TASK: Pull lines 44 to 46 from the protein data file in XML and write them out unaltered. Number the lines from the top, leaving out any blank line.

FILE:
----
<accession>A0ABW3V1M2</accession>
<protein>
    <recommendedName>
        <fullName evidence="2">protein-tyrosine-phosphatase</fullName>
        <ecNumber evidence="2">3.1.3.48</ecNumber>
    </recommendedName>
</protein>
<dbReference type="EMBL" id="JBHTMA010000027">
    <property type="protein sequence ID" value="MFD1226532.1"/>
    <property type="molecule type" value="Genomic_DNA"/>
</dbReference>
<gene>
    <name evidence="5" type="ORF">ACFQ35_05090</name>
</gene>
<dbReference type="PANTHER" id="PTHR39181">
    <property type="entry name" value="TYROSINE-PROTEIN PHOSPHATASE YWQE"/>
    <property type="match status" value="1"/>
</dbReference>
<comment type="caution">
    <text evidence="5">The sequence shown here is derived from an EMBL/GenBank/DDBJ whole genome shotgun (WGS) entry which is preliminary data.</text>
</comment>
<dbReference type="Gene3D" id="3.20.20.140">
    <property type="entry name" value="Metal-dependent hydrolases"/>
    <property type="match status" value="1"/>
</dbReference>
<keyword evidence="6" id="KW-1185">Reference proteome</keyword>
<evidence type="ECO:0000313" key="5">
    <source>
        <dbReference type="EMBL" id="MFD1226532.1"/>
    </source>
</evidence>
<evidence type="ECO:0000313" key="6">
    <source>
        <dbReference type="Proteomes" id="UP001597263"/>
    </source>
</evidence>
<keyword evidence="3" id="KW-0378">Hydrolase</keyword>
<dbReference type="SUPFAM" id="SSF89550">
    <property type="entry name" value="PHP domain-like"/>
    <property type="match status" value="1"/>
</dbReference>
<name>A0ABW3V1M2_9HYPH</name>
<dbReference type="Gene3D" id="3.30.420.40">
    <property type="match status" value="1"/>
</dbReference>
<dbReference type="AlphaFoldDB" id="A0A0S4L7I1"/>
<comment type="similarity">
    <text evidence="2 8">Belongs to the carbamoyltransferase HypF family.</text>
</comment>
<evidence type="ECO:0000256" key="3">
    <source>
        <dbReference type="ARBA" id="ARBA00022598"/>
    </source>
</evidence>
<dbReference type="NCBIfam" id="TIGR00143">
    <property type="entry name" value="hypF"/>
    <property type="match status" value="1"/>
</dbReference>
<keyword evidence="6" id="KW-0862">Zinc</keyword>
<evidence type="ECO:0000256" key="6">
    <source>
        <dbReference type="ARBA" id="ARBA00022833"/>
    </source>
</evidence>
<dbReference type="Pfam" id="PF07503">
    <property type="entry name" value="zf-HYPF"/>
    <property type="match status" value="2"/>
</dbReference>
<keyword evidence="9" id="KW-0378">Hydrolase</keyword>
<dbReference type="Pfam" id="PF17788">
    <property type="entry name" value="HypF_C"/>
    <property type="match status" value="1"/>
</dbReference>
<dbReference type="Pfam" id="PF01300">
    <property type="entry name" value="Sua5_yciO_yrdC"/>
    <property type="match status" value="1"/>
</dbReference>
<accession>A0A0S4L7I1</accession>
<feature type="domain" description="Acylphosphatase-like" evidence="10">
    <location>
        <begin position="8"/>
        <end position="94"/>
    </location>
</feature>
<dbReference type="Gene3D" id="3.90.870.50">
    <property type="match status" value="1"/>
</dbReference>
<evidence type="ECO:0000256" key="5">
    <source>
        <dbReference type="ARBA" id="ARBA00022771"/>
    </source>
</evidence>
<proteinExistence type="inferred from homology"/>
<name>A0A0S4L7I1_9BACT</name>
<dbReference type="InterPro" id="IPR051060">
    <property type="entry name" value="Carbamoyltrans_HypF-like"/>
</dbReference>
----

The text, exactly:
    <property type="match status" value="1"/>
</dbReference>
<dbReference type="AlphaFoldDB" id="A0A0S4L7I1"/>